The Unintended Consequences of the War on Women

August 5, 2013 • Family Planning, Reproductive Health, United States, News

The Unintended Consequences of the War on Women

Wars as a rule are not exercises in critical thinking. Still, legislators who are busy waging an unrelenting attack on women and their reproductive health should take time to read the latest Guttmacher Report, “Contraceptive Needs and Services, 2010″ (PDF). They might discover that their war on abortion and family planning is creating some collateral damage.

State legislators in recent months have been working overtime in their effort to restrict a woman’s access to abortion services. Some states have set a limit on how late in a pregnancy a woman can get an abortion; other states have enacted TRAP laws (targeted regulation of abortion providers) that are designed to put clinics out of business by enacting burdensome laws that single out abortion providers from other medical service providers. The TRAP laws are not just stopping women from accessing abortion services; they are also restricting a woman’s access to pap smears, cancer screenings, and birth control. At the same time several states have been slashing funding for family planning services, while Congress has been trimming Title X, the federal program that funds family planning services for low-income households.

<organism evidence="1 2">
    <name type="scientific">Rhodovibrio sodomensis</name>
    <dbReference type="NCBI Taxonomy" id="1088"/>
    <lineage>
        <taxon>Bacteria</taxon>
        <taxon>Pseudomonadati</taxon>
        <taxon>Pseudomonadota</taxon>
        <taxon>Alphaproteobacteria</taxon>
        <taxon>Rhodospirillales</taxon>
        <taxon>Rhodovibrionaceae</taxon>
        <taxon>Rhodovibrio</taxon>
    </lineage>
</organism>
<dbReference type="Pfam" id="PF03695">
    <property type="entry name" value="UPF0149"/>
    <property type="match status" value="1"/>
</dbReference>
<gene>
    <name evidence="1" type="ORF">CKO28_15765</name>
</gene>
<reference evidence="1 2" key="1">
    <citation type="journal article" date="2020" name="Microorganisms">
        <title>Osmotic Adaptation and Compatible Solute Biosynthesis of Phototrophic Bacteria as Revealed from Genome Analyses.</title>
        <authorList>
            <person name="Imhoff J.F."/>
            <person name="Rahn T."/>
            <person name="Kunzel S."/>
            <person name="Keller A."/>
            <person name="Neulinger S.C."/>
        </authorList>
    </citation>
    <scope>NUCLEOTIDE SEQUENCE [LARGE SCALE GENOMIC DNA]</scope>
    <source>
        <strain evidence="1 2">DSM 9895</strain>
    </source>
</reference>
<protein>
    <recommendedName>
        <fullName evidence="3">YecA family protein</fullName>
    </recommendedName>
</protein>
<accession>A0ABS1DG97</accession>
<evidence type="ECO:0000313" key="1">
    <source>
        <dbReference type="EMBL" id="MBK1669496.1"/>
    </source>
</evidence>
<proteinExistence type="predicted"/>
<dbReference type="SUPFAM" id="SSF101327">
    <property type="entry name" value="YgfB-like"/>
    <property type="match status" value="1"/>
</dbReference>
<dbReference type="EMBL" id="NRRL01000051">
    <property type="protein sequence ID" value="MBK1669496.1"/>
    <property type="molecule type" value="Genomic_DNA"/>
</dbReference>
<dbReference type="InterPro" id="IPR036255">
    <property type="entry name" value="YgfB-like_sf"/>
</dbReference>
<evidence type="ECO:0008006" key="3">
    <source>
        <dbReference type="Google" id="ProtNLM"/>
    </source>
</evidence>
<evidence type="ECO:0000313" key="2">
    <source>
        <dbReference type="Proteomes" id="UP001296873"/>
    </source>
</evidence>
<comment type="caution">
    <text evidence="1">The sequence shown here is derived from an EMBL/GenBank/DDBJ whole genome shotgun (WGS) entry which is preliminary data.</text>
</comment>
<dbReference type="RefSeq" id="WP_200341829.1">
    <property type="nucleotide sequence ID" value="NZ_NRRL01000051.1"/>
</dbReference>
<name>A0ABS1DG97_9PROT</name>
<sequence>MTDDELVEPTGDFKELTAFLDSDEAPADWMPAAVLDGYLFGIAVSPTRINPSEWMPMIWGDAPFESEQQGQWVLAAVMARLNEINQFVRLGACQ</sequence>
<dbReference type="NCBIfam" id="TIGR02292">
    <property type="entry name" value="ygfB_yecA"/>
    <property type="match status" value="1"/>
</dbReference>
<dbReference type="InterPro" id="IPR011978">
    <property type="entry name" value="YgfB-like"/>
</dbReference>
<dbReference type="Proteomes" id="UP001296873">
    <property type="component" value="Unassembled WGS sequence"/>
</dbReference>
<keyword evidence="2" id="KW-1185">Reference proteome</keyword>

One of the unintended consequences of these assaults on family planning and reproductive services is an increase in unplanned pregnancies…and the demand for abortions. According to the Guttmacher Institute report in 2010 8.9 million women received publicly funded contraceptives, and they helped prevent 2.2 million unintended pregnancies, which would have resulted in 1.1 million unplanned births and 760,000 abortions. The report estimates that without publicly funded contraceptive services the national levels of unintended pregnancy, unplanned birth and abortion among all women would be 66% higher overall and 73% higher among teens.

That’s not the end of the collateral damage that results from cutting family planning services. Guttmacher’s report also shows how these cuts actually increase government spending. Publicly-funded family planning services in 2010 produced savings of $10.5 billion. The return on investment for federal and state governments? A whopping $5.68 for every $1 spent on family planning services.

Any way you look at it, the War on Women is producing a lot of unintended casualties. Maybe it is time for these legislators to call a retreat.

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